O Lord Jesus Christ, Only-begotten Son of Thy Eternal Father, Thou hast said with Thy most holy lips: "Without me you can do nothing." My Lord and my God, in faith I embrace Thy words with my heart and soul, and bow before Thy goodness; help me, a sinner, to do in union with Thee this work which I am about to begin, in the Name of the Father, and of the Son, and of the Holy Spirit. Amen.
- a Prayer at the Beginning of Any Work
On Sunday 1/14 September, we will celebrate the Church New Year. The New Year is a grace-filled time to re-dedicate ourselves to working for Christ and for the Church, as well as to consecrate all of our work to God's glory.
In the midst of all the present social and economic troubles, people feel pressured and anxious in a way never before experienced. This presents a temptation to rush about in frenzied anxiety, trying harder and harder to make money and, in one's spare time, to have worldly experiences of entertainment for oneself and one's family.
In this model of life, then, work is only for making money, and leisure time is entirely for entertainment. Yet no one feels he has enough money, and no one feels sufficiently entertained. Perhaps the model leaves something to be desired.
In the true Christian view of life, revealed by God in the Holy Scriptures and the lives of the saints, the hours of our day are meant for prayer, work, and rest. We often hear about prayer; we should also reflect on the role of work in the struggle for our salvation.
Even in Paradise before the Fall, God gave man work: "And the LORD God took the man, and put him into the garden of Eden to dress it and to keep it." (Gen. 2: 15) So work, productive activity, is inherent in our nature, and when people do not have work, they become unhappy and go bad. We have all seen this. In addition, after the Fall, God gave man an additional reason to work, as an act of repentance for his sin: "In the sweat of thy face shalt thou eat bread, till thou return unto the ground; for out of it wast thou taken: for dust thou art, and unto dust shalt thou return." (Gen. 3:19). So, if our work is difficult and unpleasant, which we all experience at least sometimes, this is allowed by God in His great wisdom, so that we can be cleansed of our sins.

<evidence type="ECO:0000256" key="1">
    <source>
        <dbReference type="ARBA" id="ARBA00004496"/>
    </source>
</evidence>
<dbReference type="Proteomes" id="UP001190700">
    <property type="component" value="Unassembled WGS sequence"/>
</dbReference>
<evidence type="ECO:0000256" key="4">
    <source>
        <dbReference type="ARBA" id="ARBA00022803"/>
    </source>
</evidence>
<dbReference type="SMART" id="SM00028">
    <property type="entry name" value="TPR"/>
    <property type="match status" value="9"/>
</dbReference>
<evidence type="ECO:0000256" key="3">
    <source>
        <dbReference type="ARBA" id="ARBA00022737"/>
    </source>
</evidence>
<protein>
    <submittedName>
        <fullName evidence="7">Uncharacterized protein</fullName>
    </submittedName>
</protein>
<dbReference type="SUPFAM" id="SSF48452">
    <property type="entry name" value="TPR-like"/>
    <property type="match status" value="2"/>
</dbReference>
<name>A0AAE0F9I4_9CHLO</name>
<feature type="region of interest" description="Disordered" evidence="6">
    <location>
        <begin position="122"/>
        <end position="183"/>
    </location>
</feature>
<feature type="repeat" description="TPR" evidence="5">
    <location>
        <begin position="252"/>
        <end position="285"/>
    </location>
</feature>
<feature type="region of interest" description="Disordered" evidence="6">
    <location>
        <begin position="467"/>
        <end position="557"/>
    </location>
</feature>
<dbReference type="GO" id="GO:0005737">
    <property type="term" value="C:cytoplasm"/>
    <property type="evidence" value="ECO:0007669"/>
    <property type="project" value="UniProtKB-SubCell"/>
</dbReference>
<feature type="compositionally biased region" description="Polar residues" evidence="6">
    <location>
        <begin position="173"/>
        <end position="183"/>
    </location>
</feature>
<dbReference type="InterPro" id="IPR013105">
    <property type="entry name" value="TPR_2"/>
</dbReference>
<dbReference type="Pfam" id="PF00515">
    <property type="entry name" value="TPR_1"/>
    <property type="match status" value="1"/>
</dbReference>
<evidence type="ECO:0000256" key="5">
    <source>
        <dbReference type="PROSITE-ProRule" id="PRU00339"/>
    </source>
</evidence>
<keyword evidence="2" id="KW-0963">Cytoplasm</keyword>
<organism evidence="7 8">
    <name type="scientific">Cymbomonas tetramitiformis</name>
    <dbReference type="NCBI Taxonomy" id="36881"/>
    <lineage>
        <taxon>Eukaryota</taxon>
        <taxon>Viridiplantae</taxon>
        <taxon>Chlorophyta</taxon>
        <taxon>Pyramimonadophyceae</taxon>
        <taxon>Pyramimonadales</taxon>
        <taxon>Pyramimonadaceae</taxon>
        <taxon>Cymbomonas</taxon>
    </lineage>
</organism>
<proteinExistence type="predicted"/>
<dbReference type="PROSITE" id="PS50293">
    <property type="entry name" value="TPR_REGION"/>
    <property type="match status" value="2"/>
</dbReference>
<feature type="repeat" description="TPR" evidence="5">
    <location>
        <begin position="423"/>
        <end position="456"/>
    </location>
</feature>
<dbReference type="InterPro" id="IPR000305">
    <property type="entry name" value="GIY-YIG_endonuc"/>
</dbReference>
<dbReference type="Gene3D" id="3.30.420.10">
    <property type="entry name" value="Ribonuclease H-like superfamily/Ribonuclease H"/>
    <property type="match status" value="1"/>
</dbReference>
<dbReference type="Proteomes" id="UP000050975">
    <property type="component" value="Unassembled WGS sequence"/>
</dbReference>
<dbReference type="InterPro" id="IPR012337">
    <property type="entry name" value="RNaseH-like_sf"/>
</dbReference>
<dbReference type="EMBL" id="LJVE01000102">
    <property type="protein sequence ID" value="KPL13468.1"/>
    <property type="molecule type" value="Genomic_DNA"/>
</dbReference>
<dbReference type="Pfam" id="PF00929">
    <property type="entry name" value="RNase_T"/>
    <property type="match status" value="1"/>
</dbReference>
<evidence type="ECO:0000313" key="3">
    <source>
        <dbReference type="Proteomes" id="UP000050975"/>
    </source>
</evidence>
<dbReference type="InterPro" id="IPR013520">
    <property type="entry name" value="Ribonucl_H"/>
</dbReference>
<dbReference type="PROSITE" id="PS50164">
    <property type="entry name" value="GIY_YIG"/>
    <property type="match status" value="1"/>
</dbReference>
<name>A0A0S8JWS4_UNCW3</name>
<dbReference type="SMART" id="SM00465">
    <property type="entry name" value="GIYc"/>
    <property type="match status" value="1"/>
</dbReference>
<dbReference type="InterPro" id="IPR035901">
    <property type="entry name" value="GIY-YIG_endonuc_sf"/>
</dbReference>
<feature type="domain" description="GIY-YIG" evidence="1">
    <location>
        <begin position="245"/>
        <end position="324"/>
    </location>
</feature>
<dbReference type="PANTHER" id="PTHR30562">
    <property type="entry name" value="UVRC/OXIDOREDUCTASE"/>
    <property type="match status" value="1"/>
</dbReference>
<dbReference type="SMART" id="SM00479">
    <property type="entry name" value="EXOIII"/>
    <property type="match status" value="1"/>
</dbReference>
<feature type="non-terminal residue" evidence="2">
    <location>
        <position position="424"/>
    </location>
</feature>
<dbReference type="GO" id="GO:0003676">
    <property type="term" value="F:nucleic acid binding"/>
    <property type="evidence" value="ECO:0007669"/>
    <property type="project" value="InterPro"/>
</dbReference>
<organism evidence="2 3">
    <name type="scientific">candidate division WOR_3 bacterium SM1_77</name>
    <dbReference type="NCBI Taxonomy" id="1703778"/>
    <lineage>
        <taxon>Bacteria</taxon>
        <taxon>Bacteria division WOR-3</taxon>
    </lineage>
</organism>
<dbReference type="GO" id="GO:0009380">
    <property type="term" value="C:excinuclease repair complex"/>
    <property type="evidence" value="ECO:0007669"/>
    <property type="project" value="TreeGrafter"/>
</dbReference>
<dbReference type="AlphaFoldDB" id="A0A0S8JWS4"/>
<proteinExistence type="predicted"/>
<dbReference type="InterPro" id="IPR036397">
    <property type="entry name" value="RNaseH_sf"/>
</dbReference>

Before we start our work each day, it would greatly benefit us to say the prayer re-printed above, or one similar to it. It would greatly benefit us to recall each day that we should 1. Dedicate our work to God, for His glory, because our primary function is to glorify Him for His own sake, 2. Ask the Lord to use whatever difficulties we experience at work to cleanse us of our sins, and 3. To acknowledge that we deserve to eat our bread in "the sweat of our brow," and to ask Him to provide bread - that is, the material things we truly need, not those we simply want out of unruly desire - for our families through our work.
In addition, we should promise God that during this coming year, we will work for His Holy Church. The Church is our spiritual home, and we need to dedicate hours to Her every week, both in worship and in labor. When our pastor or other parish leaders ask our help, let us re-order our priorities and give that help. God will most certainly reward us.
May the All-Providing Lord bless all our work this year, for His glory!
Spiritual Life is Work, Too
We should use all that is necessary in this world for the cultivation of our souls, for when death separates us from this world we will take nothing to the other world except our souls, in whatever state they have been formed here.
When he was eighteen, St. Simeon the Stylite was so concerned about the salvation of his soul that one day he fell face down on the earth and prayed to God that He would show him the path of salvation. And lying thus in prayer for a long time, he had a vision that he was digging a trench for a foundation and, exhausted from digging, stopped to catch his breath. A voice spoke to him, saying: "Dig deeper!'' Then he began, with greater labor and effort, to dig yet deeper. Again he stopped to catch his breath. But again he heard the voice: "Dig deeper!'' He again began to dig, with even greater labor and effort. At this the voice spoke to him again: "Stop, it is sufficient! Now build what you wish to build; for without labor, you will succeed in nothing.''
Those who labor little, and build the life of their soul on sensual shallowness, build on sand, which cannot uphold anything, even in this transitory world - and even more so in eternity.
- from The Prologue from Ochrid, entry for September 1st